A couple of months ago I wrote some posts trying to really focus on the importance on visual direction,
be it from inspiration images or descriptions + feedback. You can read them here + here and here.
But the time has come to discuss the importance of a tiny but very necessary step: the questionnaire.
When I first started working with Flosites so many moons ago, the process was very simple, I received a filled out form, looked it over, clicked on the different examples, and then collected ideas off of what I had seen and read. While we definitely have beefed up our beginning stages of information collection, the base of that information is still true. We need information in order to develop any sort of concept for a brand, blog, calendar, best teacher award mug- whatever. It has to come from somewhere, and where it comes from is the questionnaire.
Filling out these questions may be difficult at first- but figuring out the answers to the questions being asked will prepare you for the open ended questions involved in the branding/design process. In the worst of the worst case scenarios, I’ve had clients respond to questions with “This is so hard…” and while this approach may show the personality of the client as irreverent and humorous, it is also an indicator that the client will be unable to relay the information as needed and therefore the experience could very well be a bumpy one.
Without hearing the first person experience, we can only make guesses as to what the right approach, look + feel, even the correct course of action that should be taken. And while these may be guesses with the gut instinct of experience, every client is unique in their needs and expectations! You can see why we push for answers at every turn.
If you find yourself in front of a lengthy form with questions that make you wish you had a ‘forward to’ option in your brain – there are some ways to deal:
1. Write about yourself in third person
Create a glorious review as a bride you recently met with, a couple you recently photographed, how would they describe you? How would they describe working with you? Imagining you from the outside perspective is a great way to fine tune your professional demeanor, and it will give you a more detached approach to writing about something so heartfelt and personal as your goals and ambitions as a business.
(Small tip, this also works in terms of interviews!)
2. Talk it out
Get in a place where you can blab out loud without the fear of being judged as a crazy person. Hearing yourself speak about the goals, desires, and how you wish to be perceived will help you break the ice in terms of being inhibited about speaking about yourself in a proud and determined way. It is allright to say one over the other (whatever we are currently defining in this instance, that is) for the purpose of branding, one has to be decisive! Before the branding process it can be all things at any given time, but it is through the framing of the individual’s tastes that things begin to become refined, and decisions must be made. Talking it out may help you bring that decision making skill to the forefront.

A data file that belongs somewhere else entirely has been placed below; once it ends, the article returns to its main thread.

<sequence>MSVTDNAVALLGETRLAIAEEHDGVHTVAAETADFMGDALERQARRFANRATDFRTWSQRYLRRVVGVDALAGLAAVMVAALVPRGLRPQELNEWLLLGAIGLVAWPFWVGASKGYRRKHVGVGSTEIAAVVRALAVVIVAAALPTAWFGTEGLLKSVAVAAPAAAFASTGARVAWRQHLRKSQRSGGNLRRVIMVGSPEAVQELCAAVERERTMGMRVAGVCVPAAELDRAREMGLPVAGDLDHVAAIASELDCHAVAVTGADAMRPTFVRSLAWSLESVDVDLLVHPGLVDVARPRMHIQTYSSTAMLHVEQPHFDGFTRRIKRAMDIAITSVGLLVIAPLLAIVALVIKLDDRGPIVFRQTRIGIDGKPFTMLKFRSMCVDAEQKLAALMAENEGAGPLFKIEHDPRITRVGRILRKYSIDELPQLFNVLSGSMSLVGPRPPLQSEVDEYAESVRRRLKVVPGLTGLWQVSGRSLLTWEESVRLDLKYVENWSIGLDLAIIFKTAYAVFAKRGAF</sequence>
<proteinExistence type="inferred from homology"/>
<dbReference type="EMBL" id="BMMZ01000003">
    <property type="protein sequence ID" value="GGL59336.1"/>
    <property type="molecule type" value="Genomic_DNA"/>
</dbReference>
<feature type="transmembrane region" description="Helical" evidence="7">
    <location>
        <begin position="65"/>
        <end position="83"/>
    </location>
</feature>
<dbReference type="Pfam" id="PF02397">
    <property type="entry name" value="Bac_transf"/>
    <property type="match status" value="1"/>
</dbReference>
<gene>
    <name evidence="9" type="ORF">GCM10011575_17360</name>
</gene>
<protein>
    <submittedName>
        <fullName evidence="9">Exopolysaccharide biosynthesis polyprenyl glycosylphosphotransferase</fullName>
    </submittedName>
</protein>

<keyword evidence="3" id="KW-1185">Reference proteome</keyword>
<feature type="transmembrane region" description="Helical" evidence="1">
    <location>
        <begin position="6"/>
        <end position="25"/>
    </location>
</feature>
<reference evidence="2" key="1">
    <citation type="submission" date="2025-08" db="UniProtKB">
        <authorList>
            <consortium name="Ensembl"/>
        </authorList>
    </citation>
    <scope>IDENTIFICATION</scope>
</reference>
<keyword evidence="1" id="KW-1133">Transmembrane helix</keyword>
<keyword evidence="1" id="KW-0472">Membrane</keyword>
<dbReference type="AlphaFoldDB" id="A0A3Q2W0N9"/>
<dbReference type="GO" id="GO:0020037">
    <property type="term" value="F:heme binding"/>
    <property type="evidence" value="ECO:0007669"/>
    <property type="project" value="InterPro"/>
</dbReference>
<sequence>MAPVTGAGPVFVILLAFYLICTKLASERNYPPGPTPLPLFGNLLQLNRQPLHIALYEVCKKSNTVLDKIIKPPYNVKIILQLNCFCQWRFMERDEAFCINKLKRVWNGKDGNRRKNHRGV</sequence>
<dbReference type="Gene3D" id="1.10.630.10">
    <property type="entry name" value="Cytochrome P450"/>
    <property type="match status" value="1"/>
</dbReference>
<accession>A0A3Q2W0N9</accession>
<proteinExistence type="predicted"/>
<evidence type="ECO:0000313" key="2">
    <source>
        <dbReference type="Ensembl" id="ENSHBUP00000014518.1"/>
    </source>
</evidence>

3. Ask around
When I have a dilemma surrounding a choice and I have thoroughly explored talking to myself (I have no qualms about being viewed as a wackadoo), writing it out, or yoga-ing to my great answer place, I send it off to be discussed and dissected by those I love.
My friends and colleagues have no problems sharing their opinions, and likewise I would never hold back one of my own to share with them. What I love about getting others opinion and feedback is I get to counter in all of the perspective I would never have noticed, this makes me feel more “well rounded”, and that I have considered all of the options- and not just the ones I was currently swamped with.
This option encompasses the other two I mentioned, but I saved it for last to bring up an important point: While other peoples opinions are great and absolutely valid for success in a global market, it is the most important thing that you choose the direction that best suits you, and most assuredly NOT to appease others; be it your mother, best friend, or even your pushy designer that wants your opinions.
3.5/Maybe 4. Ask Questions Too!
What I always find funny with clients is the idea that branding/design is a one way street. While in design school this may have been the naive designer’s dream, I think it’s a fascinating reaction. If I have a question about something (like let’s say, I don’t understand what the client is wanting) I turn around and say “Hey! I don’t understand this! Let’s talk it out”.
The receiving side of this also has the same privilege! Instead of sending something half completed, email the sender with the issue. “I am working on ____ and I really got stuck with ____, can we talk about this?” Reaching out when there is a disconnect ––be it between client and designer, photographer and bride, contractor and internet man, is always going to allow the two people with the issue to come to a middle ground to help work it out.
We learned it in grade school, there are NO stupid questions and the same is true for adulthood.
I hope that I helped calm some of the overwhelming confusion and fears when asked to think about personal things in an objective way, but getting through this learning curve will only strengthen your ability to be direct in your communication, leading to more success and an awareness that can help attract the specific clients you are wanting to work with.
Until next time!